Aggressive. Ethical. Experienced.

Cyclists and the risk of a dooring accident

| Jul 24, 2019 | Uncategorized |

If you’re a cyclist and you hear someone talking about a “dooring” accident, you immediately cringe. You know just how bad this can be and how difficult — or even impossible — it is for the cyclist to avoid. It may be one of your main fears every time you get on your bike and ride down the city streets.

A flawed design

The real issue, is some senses, comes down to a poor roadway design. As things currently stand, you often have three different lanes. As they progress away from the centerline, they are:

  1. The travel lane
  2. The bike lane
  3. The parking lane

The issue is that cars park on the inside, between the curb and the bike lane. While the lanes may be wide enough for them to fit while parked, with no one in them, problems crop up when people open the doors. Those doors then extend into the dedicated bike lane.

Cyclists riding next to a line of parked cars always feel a bit nervous. Sure, they have the right of way and they have a right to use that lane, keeping them out of moving traffic, but that does not mean they’re safe. It’s not the protective buffer many people assume that it is.

Riding with traffic

Part of the issue is that cyclists ride with the traffic. This means that cars overtake them on the left, while they overtake parked cars on their right. Someone who pulls into a parking spot has to check their mirror or turn their head to see if a bike is approaching in the lane.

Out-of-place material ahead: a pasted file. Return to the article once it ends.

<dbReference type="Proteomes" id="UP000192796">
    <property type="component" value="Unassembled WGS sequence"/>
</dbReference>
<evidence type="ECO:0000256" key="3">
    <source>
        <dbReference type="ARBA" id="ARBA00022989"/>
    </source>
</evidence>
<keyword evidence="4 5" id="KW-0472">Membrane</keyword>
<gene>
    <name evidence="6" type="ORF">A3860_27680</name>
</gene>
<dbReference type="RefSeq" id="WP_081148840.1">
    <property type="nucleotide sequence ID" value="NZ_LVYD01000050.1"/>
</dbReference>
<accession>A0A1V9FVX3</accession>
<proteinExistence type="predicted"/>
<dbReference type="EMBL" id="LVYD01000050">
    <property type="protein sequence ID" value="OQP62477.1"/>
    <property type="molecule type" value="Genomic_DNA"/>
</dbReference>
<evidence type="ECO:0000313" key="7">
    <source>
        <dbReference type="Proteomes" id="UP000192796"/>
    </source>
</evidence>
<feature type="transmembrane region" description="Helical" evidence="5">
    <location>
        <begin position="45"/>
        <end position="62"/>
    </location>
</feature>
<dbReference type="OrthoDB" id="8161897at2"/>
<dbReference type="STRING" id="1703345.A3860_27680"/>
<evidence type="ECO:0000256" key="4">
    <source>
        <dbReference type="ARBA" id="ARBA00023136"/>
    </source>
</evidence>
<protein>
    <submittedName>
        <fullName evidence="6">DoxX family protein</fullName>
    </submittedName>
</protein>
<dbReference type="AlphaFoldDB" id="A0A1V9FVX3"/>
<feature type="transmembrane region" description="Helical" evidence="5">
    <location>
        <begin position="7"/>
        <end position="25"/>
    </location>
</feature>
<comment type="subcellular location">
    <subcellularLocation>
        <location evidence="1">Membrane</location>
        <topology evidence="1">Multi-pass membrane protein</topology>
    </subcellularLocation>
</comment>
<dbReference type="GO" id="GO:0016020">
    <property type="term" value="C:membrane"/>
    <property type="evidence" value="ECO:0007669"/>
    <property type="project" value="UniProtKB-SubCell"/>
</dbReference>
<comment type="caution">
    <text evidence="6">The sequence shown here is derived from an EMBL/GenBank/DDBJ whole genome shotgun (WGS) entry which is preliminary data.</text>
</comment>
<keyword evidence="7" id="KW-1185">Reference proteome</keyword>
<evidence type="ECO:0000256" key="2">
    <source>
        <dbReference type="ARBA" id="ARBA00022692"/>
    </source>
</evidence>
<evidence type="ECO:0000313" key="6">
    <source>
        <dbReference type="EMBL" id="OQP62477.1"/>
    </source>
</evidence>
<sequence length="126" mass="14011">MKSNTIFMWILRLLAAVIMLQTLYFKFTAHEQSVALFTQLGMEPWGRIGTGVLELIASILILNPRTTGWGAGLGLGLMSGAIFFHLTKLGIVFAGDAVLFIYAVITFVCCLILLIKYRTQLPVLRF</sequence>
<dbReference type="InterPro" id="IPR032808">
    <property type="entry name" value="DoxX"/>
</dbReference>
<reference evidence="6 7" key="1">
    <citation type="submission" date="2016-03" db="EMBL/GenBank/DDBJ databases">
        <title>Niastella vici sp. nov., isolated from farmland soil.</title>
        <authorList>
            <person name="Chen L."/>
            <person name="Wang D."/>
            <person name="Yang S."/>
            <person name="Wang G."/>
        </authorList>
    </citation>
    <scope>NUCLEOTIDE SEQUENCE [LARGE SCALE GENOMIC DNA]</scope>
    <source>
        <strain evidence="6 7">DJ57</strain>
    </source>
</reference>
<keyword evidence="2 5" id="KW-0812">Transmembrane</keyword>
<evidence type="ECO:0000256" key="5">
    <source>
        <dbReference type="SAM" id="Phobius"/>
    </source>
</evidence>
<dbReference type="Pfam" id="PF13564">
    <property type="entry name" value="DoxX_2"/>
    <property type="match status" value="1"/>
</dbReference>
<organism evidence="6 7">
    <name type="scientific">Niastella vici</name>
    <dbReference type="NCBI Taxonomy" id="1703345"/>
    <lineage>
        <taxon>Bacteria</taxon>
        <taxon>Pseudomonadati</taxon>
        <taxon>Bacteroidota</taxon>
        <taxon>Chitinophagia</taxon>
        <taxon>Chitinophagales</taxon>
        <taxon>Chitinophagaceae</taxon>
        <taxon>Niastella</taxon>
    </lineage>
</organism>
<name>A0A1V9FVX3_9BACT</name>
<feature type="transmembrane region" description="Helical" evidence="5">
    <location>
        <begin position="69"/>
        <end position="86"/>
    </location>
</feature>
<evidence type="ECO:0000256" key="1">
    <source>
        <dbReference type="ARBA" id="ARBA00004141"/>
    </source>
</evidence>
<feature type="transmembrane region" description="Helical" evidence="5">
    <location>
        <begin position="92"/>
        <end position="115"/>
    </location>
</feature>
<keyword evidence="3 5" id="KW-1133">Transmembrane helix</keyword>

Often, people just neglect to do it. They pull into the parking spot, noting the distance between them and the travel lane — while forgetting about the cycling lane entirely. Then they wait for a minute or two, checking the notifications on their phone or gathering up personal items in the car. Traffic continues to go by.

When they finally open the door, the cyclist that hits it may not have seen them pull into the parking spot at all. As far as that cyclist knew, it was just an empty vehicle. The driver never checked for the bike, perhaps not understanding how fast they travel.

As the door swings into the bike lane, the cyclist has a split second to make a decision. They can hit the door head-on or they can swerve into traffic. Neither option is good and either one can lead to serious injuries. Sometimes, these accidents even become fatal.

Your rights

Have you gotten injured in an accident like this in California? If you have, make sure you know what rights you have to financial compensation for medical bills and related costs.

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